Notes and Editorial Reviews
Symphony No. 4.
Symphony No. 1,
Thomas Schippers, cond;
Eugene Goossens, cond;
class="ARIAL12">Pro Arte O
FHR 16 (64:24)
Searching for a common thread linking the selections on this disc, I come up with the following: all are by Russian composers; all the recordings date from the 1950s and are claimed to be receiving their first release on CD (first stereo release in any form for the Tchaikovsky and Prokofiev items); and both the conductors involved at one time headed the Cincinnati Symphony.
Thomas Schippers (1930-1977) was a prominent American conductor whose career was cut short by lung cancer. Although he led the Cincinnati Symphony from 1970 until his death and made some recordings with that orchestra, he is remembered mostly as an opera conductor. He would have been in his 80s today had he survived and perhaps one of the grand old men of the podium, along with such figures as Pierre Boulez, Kurt Masur, and Christoph von Dohnányi. This 1957 recording of the Tchaikovsky Fourth by EMI’s Columbia label benefits from excellent playing by the Philharmonia Orchestra, often with especially clear and precise articulation that must owe something to the conductor’s direction. The clear, open, smooth, and well-balanced sound of the recording in this reissue is also a plus. In the first movement, the opening fanfares are broadly paced, conveying an epic grandeur, but the exposition loses momentum, especially in the second subject, which borders on the lethargic. On the other hand, the climax of the development is all the more exciting for being so clearly articulated. Richard Whitehouse, in his notes for this reissue, acknowledges that the performance has “little in the way of overt dynamism or histrionic fervor,” finding it “closer in spirit to the contemporaneous account by Kurt Sanderling and the Leningrad Philharmonic.” Although the two performances are similar in overall timings (Sanderling’s tends to be a bit shorter), in the first movement Sanderling is more successful in sustaining momentum, continuity, and a consistent pulse. Fortunately, the remaining movements of the Schippers performance are more consistently successful. Tempos are on the stately side, but there is no lack of momentum, and the precise articulation and fine balancing of instrumental lines are once again impressive. Notwithstanding my reservations about parts of the first movement, this is an eloquent performance, free from bombast and successful in conveying the symphonic substance of Tchaikovsky’s writing.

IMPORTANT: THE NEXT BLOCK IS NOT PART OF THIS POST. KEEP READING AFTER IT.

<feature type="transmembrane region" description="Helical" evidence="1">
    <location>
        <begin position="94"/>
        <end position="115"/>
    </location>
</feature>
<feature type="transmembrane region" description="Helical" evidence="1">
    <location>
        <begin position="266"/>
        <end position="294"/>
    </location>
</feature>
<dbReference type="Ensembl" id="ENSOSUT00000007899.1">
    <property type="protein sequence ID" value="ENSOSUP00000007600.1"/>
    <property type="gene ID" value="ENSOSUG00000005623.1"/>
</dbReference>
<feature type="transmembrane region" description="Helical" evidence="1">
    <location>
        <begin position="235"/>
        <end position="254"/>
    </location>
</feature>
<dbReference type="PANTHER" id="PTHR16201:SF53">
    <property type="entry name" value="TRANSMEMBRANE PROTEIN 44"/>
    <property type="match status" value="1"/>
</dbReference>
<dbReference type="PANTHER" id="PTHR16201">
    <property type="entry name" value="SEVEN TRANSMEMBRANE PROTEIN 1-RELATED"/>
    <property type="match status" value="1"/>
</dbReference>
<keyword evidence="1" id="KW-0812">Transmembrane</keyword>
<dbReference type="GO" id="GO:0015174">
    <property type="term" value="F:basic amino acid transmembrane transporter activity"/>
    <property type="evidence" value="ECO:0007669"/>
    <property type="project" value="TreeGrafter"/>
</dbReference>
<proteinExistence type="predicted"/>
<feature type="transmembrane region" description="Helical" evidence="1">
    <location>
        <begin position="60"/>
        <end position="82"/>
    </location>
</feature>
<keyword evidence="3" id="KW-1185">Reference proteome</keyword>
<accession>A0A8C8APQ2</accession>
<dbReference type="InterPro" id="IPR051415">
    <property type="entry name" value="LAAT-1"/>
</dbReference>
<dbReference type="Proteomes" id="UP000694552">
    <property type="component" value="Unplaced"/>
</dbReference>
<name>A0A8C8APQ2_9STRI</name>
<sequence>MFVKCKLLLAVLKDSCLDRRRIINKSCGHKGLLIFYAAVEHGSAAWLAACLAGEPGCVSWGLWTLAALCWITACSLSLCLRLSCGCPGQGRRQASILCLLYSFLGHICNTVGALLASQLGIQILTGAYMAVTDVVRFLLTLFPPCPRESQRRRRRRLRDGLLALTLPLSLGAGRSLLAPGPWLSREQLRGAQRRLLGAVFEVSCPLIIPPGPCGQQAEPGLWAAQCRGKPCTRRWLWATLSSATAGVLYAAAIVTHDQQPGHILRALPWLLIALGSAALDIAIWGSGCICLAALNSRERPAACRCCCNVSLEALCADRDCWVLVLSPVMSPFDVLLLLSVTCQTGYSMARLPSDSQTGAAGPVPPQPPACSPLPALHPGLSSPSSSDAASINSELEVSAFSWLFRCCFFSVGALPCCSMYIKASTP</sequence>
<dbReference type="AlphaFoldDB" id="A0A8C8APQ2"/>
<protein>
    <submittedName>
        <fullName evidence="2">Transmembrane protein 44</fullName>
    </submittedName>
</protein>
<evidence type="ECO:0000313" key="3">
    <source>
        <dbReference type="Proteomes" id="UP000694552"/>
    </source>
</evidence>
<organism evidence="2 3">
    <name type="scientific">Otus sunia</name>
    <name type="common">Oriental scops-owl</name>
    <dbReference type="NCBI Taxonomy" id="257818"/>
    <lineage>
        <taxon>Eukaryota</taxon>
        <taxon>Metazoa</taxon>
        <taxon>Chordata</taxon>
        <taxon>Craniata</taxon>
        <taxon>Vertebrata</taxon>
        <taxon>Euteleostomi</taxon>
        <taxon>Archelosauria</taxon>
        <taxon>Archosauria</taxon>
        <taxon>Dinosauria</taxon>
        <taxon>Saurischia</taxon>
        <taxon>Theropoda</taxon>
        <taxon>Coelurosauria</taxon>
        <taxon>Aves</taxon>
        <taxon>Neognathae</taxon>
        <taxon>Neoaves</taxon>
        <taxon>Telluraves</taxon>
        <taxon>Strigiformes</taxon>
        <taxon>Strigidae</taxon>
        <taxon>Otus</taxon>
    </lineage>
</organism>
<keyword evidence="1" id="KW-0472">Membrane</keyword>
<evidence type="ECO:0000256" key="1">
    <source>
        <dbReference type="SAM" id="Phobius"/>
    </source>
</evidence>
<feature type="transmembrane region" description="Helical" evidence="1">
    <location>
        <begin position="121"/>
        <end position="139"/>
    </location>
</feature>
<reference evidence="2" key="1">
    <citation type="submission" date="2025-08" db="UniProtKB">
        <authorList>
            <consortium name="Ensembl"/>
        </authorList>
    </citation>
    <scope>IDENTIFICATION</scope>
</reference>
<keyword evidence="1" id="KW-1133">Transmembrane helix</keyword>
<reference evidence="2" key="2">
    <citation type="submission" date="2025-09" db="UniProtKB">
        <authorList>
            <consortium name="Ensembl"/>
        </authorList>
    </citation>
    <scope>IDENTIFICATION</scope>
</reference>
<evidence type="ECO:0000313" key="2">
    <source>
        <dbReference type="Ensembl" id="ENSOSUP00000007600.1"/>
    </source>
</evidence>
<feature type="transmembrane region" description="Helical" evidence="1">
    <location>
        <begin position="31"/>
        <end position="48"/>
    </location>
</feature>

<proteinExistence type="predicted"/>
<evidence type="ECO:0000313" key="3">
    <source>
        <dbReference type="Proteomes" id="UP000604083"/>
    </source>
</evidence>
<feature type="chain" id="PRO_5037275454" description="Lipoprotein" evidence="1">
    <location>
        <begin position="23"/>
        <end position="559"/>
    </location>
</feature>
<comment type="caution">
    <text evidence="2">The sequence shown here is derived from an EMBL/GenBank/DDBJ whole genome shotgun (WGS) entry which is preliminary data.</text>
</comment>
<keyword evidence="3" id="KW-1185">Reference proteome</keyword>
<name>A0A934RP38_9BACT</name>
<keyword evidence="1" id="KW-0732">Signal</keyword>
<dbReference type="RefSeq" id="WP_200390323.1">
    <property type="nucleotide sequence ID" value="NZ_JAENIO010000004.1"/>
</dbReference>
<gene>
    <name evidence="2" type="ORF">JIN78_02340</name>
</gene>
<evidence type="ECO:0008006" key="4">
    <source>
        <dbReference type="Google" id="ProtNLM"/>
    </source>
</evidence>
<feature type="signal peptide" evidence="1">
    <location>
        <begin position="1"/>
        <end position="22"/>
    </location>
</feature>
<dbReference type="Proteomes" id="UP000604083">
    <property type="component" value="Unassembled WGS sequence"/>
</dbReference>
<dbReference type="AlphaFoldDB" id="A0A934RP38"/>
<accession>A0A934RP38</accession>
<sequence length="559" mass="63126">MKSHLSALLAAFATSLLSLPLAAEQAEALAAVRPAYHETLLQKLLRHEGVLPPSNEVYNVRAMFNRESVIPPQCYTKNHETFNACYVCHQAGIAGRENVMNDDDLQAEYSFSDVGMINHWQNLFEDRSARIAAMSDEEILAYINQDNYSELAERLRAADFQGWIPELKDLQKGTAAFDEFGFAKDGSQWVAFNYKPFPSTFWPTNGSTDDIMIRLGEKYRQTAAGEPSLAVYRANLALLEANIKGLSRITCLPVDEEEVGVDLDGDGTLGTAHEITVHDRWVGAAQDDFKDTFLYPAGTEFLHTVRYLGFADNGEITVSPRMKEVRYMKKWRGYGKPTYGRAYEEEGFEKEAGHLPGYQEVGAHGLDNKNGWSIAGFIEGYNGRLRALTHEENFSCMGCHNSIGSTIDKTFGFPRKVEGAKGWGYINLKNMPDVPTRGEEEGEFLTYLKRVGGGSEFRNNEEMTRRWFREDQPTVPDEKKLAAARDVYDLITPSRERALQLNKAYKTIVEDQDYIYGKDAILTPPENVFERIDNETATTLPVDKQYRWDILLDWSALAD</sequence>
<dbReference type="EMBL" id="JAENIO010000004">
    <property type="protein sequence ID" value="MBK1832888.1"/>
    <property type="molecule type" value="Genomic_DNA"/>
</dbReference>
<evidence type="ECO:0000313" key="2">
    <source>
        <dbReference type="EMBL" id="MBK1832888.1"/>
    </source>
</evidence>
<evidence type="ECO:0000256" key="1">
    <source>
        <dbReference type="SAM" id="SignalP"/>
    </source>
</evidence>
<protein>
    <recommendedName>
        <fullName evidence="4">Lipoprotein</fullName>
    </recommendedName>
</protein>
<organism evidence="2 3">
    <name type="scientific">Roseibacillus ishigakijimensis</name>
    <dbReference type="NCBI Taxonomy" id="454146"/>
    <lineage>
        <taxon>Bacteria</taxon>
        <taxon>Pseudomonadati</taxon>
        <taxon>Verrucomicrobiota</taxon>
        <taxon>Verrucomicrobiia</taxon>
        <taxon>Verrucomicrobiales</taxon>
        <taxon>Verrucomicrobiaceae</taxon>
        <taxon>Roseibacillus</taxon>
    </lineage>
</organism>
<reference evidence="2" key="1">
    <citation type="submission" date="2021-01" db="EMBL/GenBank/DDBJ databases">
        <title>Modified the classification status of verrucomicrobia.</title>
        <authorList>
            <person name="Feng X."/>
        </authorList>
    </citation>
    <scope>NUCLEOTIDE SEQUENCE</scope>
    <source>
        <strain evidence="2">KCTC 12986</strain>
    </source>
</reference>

Eugene Goossens (1893-1962), British-born but of Belgian ancestry, led the Cincinnati Symphony from 1931 to 1947, following which he transferred his activity to Australia and headed the Sydney Symphony for a decade. His Australian career was brought to a disastrous conclusion in 1956, by a scandal involving adultery, witchcraft, and “occult” materials deemed by the Australian police to be pornographic. Returning to England, he did not secure another position in his remaining years, but continued to make recordings, including this one of the Prokofiev “Classical” Symphony, taped in 1958 for the Pye label. The performance is excellent, crisp and high-spirited, with more snap and energy than the relatively beefy accounts of Valery Gergiev (Philips), Charles Dutoit (Decca), and Yury Temirkanov (RCA). Goossens’s tempo choices are well judged, and he supplies just the right amount of weight, i.e., not that much. The Pro Arte Orchestra (not a pseudonym but an actual ensemble, in existence from 1953 to 1970) plays well, if not quite with the Philharmonia’s precision and refinement. The recorded sound shares the clarity and detail of EMI’s effort for Schippers but lacks its smoothness.
(1898), although less than six minutes in duration, is an appealing, evocative piece, suggestive of the mature Scriabin in style. Generally wistful, yearning, languorous, and mysterious in tone, it rises at one point to an almost desperate pleading. I was not previously familiar with it and do not have any other recordings, but Goossens’s reading with the Philharmonia seems unimpeachable. The 1956 mono sound by EMI’s HMV label yields much in vividness and clarity to the other two items on this disc but is certainly more than listenable.
This well-produced release is recommended to collectors interested in the history of conducting as well as for its worthwhile performances. Schippers was a talented maestro whom fatal illness denied the opportunity to reach his full potential. Goossens is a largely forgotten figure who is probably deserving of greater attention.
FANFARE: Daniel Morrison
Works on This Recording
Symphony no 4 in F minor, Op. 36 by Peter Ilyich Tchaikovsky
Written: 1877-1878; Russia
Rêverie, Op. 24 by Alexander Scriabin
Sir Eugene Goossens
Written: 1898; Russia
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